For the Getty: Is There Light at the End of the Tunnel?

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After an unprecedented fourteen month investigation by the California Attorney General's office, here comes the conclusion that surprises no one: the trustees of the J. Paul Getty Trust, one of the richest nonprofit foundations in the world, slept at the wheel for almost a decade, while Barry Munitz, its former chief executive, was left to do as he pleased.  For example, he appointed Jill Murphy, a glaringly unqualified young woman as the Getty Trust chief-of-staff. She was a waitress whom he hired as an assistant when he was Chancellor of the California State University system, and when he moved to the Getty she became a much feared and despised administrator ruling the Trust during Mr. Munitz's numerous trips abroad. Accompanied by his wife, he traveled first-class and stayed in five-star hotels, making the Trust pay for supposedly art-related expenses because on occasion Mr. Munitz would step out of a luxury yacht to see architectural ruins on Greek islands or have lunch with a museum official. Mr. Munitz had never been shy to say that his strength and passion were not in the field of art but in the area of education and business administration, the skills for which he was presumably hired to run the Trust. But with lazy trustees (half of them appointed by Mr. Munitz himself), he quickly became an arrogant and petty boss who would, for instance, take away from Getty employees such a small perk as free coffee, while agreeing to pay hundreds of thousands of dollars to the retiring Chairman of the Board to write a book about the Getty, a book that never materialized. You shouldn't miss the two articles about all these matters in today's LA Times: one on the front page of the California section and another by LA Times art critic Christopher Knight in the Calendar section. Trying to avoid similar mistakes in the future, the Getty Trust promises more transparency and accountability of its actions. I wonder if the Getty will ever have the courage to institute a democratic policy of holding regular press conferences, where its officials would be expected to answer pointed and sometimes uncomfortable questions. As we know, people in charge with a lot of power behind them would do anything to avoid such public scrutiny.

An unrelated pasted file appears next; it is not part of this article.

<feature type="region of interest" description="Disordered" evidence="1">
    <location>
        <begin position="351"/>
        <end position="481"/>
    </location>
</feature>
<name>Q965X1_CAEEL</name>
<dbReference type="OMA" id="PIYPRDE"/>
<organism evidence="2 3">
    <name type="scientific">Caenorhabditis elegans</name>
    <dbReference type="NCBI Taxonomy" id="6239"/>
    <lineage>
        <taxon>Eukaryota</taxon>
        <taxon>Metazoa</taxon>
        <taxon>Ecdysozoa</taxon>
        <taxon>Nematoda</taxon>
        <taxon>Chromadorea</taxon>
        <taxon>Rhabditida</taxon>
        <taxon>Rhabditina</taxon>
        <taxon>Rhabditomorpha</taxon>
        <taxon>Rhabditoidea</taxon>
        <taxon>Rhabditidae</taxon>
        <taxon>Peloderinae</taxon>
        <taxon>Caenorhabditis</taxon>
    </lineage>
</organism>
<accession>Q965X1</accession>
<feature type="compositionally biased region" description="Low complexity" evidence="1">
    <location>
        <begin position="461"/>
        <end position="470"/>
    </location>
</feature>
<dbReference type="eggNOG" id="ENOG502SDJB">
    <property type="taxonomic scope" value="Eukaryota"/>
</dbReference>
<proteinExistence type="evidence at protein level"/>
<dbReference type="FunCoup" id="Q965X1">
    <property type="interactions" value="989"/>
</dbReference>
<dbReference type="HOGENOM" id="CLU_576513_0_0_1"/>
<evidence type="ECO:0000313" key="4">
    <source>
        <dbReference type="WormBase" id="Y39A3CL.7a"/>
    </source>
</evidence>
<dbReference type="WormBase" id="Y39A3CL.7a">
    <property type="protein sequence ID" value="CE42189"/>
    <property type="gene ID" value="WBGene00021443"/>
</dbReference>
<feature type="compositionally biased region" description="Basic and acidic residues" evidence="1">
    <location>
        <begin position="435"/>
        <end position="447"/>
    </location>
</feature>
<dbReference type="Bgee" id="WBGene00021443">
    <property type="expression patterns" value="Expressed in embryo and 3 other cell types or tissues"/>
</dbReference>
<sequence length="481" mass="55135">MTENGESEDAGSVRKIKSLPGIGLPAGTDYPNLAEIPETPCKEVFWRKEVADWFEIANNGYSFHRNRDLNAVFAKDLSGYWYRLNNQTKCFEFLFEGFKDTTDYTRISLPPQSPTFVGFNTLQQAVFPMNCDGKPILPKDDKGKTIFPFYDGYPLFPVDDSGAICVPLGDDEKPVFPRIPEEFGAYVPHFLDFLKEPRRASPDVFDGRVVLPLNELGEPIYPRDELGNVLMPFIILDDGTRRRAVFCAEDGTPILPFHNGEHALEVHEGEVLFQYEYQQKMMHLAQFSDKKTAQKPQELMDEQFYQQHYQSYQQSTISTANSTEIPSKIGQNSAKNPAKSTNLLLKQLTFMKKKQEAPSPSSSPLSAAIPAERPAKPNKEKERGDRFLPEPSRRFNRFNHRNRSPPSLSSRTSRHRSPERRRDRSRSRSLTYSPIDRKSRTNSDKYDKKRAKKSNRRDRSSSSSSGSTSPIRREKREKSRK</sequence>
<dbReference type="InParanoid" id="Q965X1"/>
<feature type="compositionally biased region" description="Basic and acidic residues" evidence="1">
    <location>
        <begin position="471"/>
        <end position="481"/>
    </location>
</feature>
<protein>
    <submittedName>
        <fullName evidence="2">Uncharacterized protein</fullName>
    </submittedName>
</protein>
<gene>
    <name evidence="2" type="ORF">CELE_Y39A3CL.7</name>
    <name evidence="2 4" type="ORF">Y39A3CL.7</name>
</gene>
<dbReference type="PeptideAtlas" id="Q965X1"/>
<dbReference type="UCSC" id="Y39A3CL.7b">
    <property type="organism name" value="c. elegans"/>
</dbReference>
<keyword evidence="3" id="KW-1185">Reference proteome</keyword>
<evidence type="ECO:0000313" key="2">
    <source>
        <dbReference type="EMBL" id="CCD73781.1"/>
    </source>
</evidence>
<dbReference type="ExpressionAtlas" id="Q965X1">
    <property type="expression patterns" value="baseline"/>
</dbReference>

Meanwhile, the attorney general appointed an independent monitor to oversee the necessary reforms at the Getty. Another good start could be reaffirming the primacy of the Getty Museum among the other branches of the Trust and strengthening its art collections. The Trust might also consider concentrating its generous grant program closer to home, taking a lesson from LA philanthropist, Eli Broad, who focuses his attention almost exclusively on Los Angeles. Only a few weeks ago UCLA unveiled the new Eli and Edythe Broad Art Center designed by Richard Meier. Among other landmark buildings supported by the couple is Frank Gehry's Disney Hall, and Thom Mayne's Caltrans headquarters in downtown, not to mention the much anticipated, Broad Contemporary Art Museum at LACMA, designed by Renzo Piano. Though not without some controversy, the positive impact of the Broad's philanthropy on the cultural life of our city has been profound.

What's still unclear is whether the Getty Trust will ever be guided by a deep commitment to art and not by the self-aggrandizing of its administrators. Let's hope that the painful lesson of appointing business people with no background or interest in art as heads of cultural organizations has been learned, and people like Barry Munitz or Andrea Rich, former director and president of LACMA, will not be allowed to damage the spirit of their institutions. One hopes that the Getty trustees in their on-going search to find a new CEO and President of the Trust will opt for a truly inspiring leader with not only business acumen but also knowledge and passion for art.